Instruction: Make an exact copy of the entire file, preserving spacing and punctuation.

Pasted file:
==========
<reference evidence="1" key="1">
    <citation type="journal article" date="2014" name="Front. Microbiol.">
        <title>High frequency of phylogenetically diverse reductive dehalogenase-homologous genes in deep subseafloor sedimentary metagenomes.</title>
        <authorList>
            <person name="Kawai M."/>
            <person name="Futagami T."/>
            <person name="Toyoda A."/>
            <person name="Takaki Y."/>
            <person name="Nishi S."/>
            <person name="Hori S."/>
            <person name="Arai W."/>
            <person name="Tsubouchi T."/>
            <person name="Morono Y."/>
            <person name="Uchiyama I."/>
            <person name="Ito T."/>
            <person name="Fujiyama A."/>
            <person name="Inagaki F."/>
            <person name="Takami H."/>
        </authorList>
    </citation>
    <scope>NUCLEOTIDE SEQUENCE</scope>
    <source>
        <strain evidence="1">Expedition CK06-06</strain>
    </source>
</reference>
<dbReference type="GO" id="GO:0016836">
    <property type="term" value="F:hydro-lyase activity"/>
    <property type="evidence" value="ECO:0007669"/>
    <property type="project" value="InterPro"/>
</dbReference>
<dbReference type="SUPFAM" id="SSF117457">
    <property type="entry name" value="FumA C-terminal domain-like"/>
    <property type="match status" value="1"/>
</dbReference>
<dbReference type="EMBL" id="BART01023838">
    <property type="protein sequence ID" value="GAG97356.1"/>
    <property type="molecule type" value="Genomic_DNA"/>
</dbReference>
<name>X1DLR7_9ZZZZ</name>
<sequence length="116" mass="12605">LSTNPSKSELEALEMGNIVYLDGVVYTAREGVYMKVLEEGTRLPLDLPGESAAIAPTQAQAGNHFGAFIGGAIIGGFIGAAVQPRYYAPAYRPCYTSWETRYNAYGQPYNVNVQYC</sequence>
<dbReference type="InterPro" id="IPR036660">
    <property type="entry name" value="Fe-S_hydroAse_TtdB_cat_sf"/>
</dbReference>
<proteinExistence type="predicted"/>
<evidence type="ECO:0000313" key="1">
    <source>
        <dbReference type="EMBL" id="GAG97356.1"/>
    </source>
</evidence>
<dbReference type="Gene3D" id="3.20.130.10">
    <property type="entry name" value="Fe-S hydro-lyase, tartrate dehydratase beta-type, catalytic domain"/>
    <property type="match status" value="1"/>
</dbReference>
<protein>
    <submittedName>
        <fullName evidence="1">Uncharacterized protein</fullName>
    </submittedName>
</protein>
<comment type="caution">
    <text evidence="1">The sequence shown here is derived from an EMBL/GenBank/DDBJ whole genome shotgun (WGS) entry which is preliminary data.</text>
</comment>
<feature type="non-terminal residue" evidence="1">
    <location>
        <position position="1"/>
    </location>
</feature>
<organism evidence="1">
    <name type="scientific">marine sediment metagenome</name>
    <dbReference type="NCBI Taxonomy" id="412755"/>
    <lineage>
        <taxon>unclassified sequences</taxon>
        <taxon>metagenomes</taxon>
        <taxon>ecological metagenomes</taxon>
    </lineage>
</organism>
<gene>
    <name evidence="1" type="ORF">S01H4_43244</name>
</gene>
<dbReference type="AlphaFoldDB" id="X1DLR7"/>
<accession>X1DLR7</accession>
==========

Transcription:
<reference evidence="1" key="1">
    <citation type="journal article" date="2014" name="Front. Microbiol.">
        <title>High frequency of phylogenetically diverse reductive dehalogenase-homologous genes in deep subseafloor sedimentary metagenomes.</title>
        <authorList>
            <person name="Kawai M."/>
            <person name="Futagami T."/>
            <person name="Toyoda A."/>
            <person name="Takaki Y."/>
            <person name="Nishi S."/>
            <person name="Hori S."/>
            <person name="Arai W."/>
            <person name="Tsubouchi T."/>
            <person name="Morono Y."/>
            <person name="Uchiyama I."/>
            <person name="Ito T."/>
            <person name="Fujiyama A."/>
            <person name="Inagaki F."/>
            <person name="Takami H."/>
        </authorList>
    </citation>
    <scope>NUCLEOTIDE SEQUENCE</scope>
    <source>
        <strain evidence="1">Expedition CK06-06</strain>
    </source>
</reference>
<dbReference type="GO" id="GO:0016836">
    <property type="term" value="F:hydro-lyase activity"/>
    <property type="evidence" value="ECO:0007669"/>
    <property type="project" value="InterPro"/>
</dbReference>
<dbReference type="SUPFAM" id="SSF117457">
    <property type="entry name" value="FumA C-terminal domain-like"/>
    <property type="match status" value="1"/>
</dbReference>
<dbReference type="EMBL" id="BART01023838">
    <property type="protein sequence ID" value="GAG97356.1"/>
    <property type="molecule type" value="Genomic_DNA"/>
</dbReference>
<name>X1DLR7_9ZZZZ</name>
<sequence length="116" mass="12605">LSTNPSKSELEALEMGNIVYLDGVVYTAREGVYMKVLEEGTRLPLDLPGESAAIAPTQAQAGNHFGAFIGGAIIGGFIGAAVQPRYYAPAYRPCYTSWETRYNAYGQPYNVNVQYC</sequence>
<dbReference type="InterPro" id="IPR036660">
    <property type="entry name" value="Fe-S_hydroAse_TtdB_cat_sf"/>
</dbReference>
<proteinExistence type="predicted"/>
<evidence type="ECO:0000313" key="1">
    <source>
        <dbReference type="EMBL" id="GAG97356.1"/>
    </source>
</evidence>
<dbReference type="Gene3D" id="3.20.130.10">
    <property type="entry name" value="Fe-S hydro-lyase, tartrate dehydratase beta-type, catalytic domain"/>
    <property type="match status" value="1"/>
</dbReference>
<protein>
    <submittedName>
        <fullName evidence="1">Uncharacterized protein</fullName>
    </submittedName>
</protein>
<comment type="caution">
    <text evidence="1">The sequence shown here is derived from an EMBL/GenBank/DDBJ whole genome shotgun (WGS) entry which is preliminary data.</text>
</comment>
<feature type="non-terminal residue" evidence="1">
    <location>
        <position position="1"/>
    </location>
</feature>
<organism evidence="1">
    <name type="scientific">marine sediment metagenome</name>
    <dbReference type="NCBI Taxonomy" id="412755"/>
    <lineage>
        <taxon>unclassified sequences</taxon>
        <taxon>metagenomes</taxon>
        <taxon>ecological metagenomes</taxon>
    </lineage>
</organism>
<gene>
    <name evidence="1" type="ORF">S01H4_43244</name>
</gene>
<dbReference type="AlphaFoldDB" id="X1DLR7"/>
<accession>X1DLR7</accession>